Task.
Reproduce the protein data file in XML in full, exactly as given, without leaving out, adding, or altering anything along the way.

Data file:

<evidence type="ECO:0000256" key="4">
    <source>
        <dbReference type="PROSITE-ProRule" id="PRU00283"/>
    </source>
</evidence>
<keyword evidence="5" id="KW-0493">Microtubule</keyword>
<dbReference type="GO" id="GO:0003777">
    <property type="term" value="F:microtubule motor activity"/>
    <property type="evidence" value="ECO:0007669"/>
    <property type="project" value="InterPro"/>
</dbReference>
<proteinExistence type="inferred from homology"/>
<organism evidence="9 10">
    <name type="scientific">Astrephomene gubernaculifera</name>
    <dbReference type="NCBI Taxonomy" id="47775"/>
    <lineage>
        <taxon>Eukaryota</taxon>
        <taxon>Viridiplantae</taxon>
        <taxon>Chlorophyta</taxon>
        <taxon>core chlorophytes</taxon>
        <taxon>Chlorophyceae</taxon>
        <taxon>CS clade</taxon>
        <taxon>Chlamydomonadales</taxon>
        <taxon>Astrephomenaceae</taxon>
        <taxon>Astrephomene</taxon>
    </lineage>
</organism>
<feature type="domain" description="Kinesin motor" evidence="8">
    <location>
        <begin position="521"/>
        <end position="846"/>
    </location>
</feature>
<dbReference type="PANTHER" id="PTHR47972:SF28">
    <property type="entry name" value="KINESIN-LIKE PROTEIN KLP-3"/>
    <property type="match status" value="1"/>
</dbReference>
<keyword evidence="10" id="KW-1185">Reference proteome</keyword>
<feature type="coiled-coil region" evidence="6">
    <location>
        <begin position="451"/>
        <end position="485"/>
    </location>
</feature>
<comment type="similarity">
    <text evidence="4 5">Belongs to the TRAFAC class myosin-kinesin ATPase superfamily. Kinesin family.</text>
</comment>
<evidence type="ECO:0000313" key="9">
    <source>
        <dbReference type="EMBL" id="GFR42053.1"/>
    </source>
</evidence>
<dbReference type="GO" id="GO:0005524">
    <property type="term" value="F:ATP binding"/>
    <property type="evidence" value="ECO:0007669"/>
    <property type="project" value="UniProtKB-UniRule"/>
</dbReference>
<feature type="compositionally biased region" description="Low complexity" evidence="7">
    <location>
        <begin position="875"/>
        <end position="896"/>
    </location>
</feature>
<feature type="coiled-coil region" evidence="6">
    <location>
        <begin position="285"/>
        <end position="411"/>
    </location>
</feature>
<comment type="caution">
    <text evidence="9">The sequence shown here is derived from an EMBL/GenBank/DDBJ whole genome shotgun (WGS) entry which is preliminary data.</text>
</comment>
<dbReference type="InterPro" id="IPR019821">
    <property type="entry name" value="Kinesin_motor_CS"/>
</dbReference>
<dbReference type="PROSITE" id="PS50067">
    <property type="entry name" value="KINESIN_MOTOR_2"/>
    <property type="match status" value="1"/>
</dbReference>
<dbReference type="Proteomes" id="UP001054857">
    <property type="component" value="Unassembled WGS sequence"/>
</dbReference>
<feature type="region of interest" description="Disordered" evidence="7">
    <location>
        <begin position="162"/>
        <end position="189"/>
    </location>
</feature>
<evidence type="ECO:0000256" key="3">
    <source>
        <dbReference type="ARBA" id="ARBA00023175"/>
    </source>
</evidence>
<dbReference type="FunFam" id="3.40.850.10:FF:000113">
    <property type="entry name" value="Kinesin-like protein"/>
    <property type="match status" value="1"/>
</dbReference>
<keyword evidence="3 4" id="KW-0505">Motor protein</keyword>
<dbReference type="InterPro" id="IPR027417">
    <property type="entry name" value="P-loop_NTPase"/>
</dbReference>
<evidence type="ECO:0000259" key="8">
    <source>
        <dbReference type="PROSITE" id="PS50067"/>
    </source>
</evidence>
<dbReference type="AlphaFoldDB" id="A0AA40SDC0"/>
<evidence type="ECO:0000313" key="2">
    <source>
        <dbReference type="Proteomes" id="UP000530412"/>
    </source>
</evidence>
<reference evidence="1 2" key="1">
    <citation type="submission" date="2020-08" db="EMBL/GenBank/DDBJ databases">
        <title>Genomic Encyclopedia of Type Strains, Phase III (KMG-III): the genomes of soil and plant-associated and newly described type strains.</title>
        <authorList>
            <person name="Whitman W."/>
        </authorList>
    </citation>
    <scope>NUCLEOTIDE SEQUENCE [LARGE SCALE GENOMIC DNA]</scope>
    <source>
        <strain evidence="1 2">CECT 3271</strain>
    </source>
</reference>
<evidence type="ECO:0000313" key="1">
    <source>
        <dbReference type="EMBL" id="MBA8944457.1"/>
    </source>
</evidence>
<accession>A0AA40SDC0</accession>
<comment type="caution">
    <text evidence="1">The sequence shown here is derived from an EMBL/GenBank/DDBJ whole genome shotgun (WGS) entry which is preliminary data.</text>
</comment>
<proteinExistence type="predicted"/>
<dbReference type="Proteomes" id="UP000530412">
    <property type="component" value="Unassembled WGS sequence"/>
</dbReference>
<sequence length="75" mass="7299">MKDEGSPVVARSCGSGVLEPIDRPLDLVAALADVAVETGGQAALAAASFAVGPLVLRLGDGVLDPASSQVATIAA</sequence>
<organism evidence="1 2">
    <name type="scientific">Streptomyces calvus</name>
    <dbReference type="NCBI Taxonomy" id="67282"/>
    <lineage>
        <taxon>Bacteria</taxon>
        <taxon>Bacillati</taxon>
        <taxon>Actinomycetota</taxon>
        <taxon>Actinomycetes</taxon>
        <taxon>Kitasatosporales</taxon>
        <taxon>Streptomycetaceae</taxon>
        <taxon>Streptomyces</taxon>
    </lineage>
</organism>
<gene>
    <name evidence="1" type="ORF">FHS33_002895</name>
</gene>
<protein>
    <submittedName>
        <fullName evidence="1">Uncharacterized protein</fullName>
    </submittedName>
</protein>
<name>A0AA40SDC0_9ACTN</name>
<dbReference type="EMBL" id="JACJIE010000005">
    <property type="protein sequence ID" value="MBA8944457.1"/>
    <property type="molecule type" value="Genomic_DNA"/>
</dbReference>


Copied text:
<evidence type="ECO:0000256" key="4">
    <source>
        <dbReference type="PROSITE-ProRule" id="PRU00283"/>
    </source>
</evidence>
<keyword evidence="5" id="KW-0493">Microtubule</keyword>
<dbReference type="GO" id="GO:0003777">
    <property type="term" value="F:microtubule motor activity"/>
    <property type="evidence" value="ECO:0007669"/>
    <property type="project" value="InterPro"/>
</dbReference>
<proteinExistence type="inferred from homology"/>
<organism evidence="9 10">
    <name type="scientific">Astrephomene gubernaculifera</name>
    <dbReference type="NCBI Taxonomy" id="47775"/>
    <lineage>
        <taxon>Eukaryota</taxon>
        <taxon>Viridiplantae</taxon>
        <taxon>Chlorophyta</taxon>
        <taxon>core chlorophytes</taxon>
        <taxon>Chlorophyceae</taxon>
        <taxon>CS clade</taxon>
        <taxon>Chlamydomonadales</taxon>
        <taxon>Astrephomenaceae</taxon>
        <taxon>Astrephomene</taxon>
    </lineage>
</organism>
<feature type="domain" description="Kinesin motor" evidence="8">
    <location>
        <begin position="521"/>
        <end position="846"/>
    </location>
</feature>
<dbReference type="PANTHER" id="PTHR47972:SF28">
    <property type="entry name" value="KINESIN-LIKE PROTEIN KLP-3"/>
    <property type="match status" value="1"/>
</dbReference>
<keyword evidence="10" id="KW-1185">Reference proteome</keyword>
<feature type="coiled-coil region" evidence="6">
    <location>
        <begin position="451"/>
        <end position="485"/>
    </location>
</feature>
<comment type="similarity">
    <text evidence="4 5">Belongs to the TRAFAC class myosin-kinesin ATPase superfamily. Kinesin family.</text>
</comment>
<evidence type="ECO:0000313" key="9">
    <source>
        <dbReference type="EMBL" id="GFR42053.1"/>
    </source>
</evidence>
<dbReference type="GO" id="GO:0005524">
    <property type="term" value="F:ATP binding"/>
    <property type="evidence" value="ECO:0007669"/>
    <property type="project" value="UniProtKB-UniRule"/>
</dbReference>
<feature type="compositionally biased region" description="Low complexity" evidence="7">
    <location>
        <begin position="875"/>
        <end position="896"/>
    </location>
</feature>
<feature type="coiled-coil region" evidence="6">
    <location>
        <begin position="285"/>
        <end position="411"/>
    </location>
</feature>
<comment type="caution">
    <text evidence="9">The sequence shown here is derived from an EMBL/GenBank/DDBJ whole genome shotgun (WGS) entry which is preliminary data.</text>
</comment>
<dbReference type="InterPro" id="IPR019821">
    <property type="entry name" value="Kinesin_motor_CS"/>
</dbReference>
<dbReference type="PROSITE" id="PS50067">
    <property type="entry name" value="KINESIN_MOTOR_2"/>
    <property type="match status" value="1"/>
</dbReference>
<dbReference type="Proteomes" id="UP001054857">
    <property type="component" value="Unassembled WGS sequence"/>
</dbReference>
<feature type="region of interest" description="Disordered" evidence="7">
    <location>
        <begin position="162"/>
        <end position="189"/>
    </location>
</feature>
<evidence type="ECO:0000256" key="3">
    <source>
        <dbReference type="ARBA" id="ARBA00023175"/>
    </source>
</evidence>
<dbReference type="FunFam" id="3.40.850.10:FF:000113">
    <property type="entry name" value="Kinesin-like protein"/>
    <property type="match status" value="1"/>
</dbReference>
<keyword evidence="3 4" id="KW-0505">Motor protein</keyword>
<dbReference type="InterPro" id="IPR027417">
    <property type="entry name" value="P-loop_NTPase"/>
</dbReference>
<evidence type="ECO:0000259" key="8">
    <source>
        <dbReference type="PROSITE" id="PS50067"/>
    </source>
</evidence>
<dbReference type="AlphaFoldDB" id="A0AA40SDC0"/>
<evidence type="ECO:0000313" key="2">
    <source>
        <dbReference type="Proteomes" id="UP000530412"/>
    </source>
</evidence>
<reference evidence="1 2" key="1">
    <citation type="submission" date="2020-08" db="EMBL/GenBank/DDBJ databases">
        <title>Genomic Encyclopedia of Type Strains, Phase III (KMG-III): the genomes of soil and plant-associated and newly described type strains.</title>
        <authorList>
            <person name="Whitman W."/>
        </authorList>
    </citation>
    <scope>NUCLEOTIDE SEQUENCE [LARGE SCALE GENOMIC DNA]</scope>
    <source>
        <strain evidence="1 2">CECT 3271</strain>
    </source>
</reference>
<evidence type="ECO:0000313" key="1">
    <source>
        <dbReference type="EMBL" id="MBA8944457.1"/>
    </source>
</evidence>
<accession>A0AA40SDC0</accession>
<comment type="caution">
    <text evidence="1">The sequence shown here is derived from an EMBL/GenBank/DDBJ whole genome shotgun (WGS) entry which is preliminary data.</text>
</comment>
<proteinExistence type="predicted"/>
<dbReference type="Proteomes" id="UP000530412">
    <property type="component" value="Unassembled WGS sequence"/>
</dbReference>
<sequence length="75" mass="7299">MKDEGSPVVARSCGSGVLEPIDRPLDLVAALADVAVETGGQAALAAASFAVGPLVLRLGDGVLDPASSQVATIAA</sequence>
<organism evidence="1 2">
    <name type="scientific">Streptomyces calvus</name>
    <dbReference type="NCBI Taxonomy" id="67282"/>
    <lineage>
        <taxon>Bacteria</taxon>
        <taxon>Bacillati</taxon>
        <taxon>Actinomycetota</taxon>
        <taxon>Actinomycetes</taxon>
        <taxon>Kitasatosporales</taxon>
        <taxon>Streptomycetaceae</taxon>
        <taxon>Streptomyces</taxon>
    </lineage>
</organism>
<gene>
    <name evidence="1" type="ORF">FHS33_002895</name>
</gene>
<protein>
    <submittedName>
        <fullName evidence="1">Uncharacterized protein</fullName>
    </submittedName>
</protein>
<name>A0AA40SDC0_9ACTN</name>
<dbReference type="EMBL" id="JACJIE010000005">
    <property type="protein sequence ID" value="MBA8944457.1"/>
    <property type="molecule type" value="Genomic_DNA"/>
</dbReference>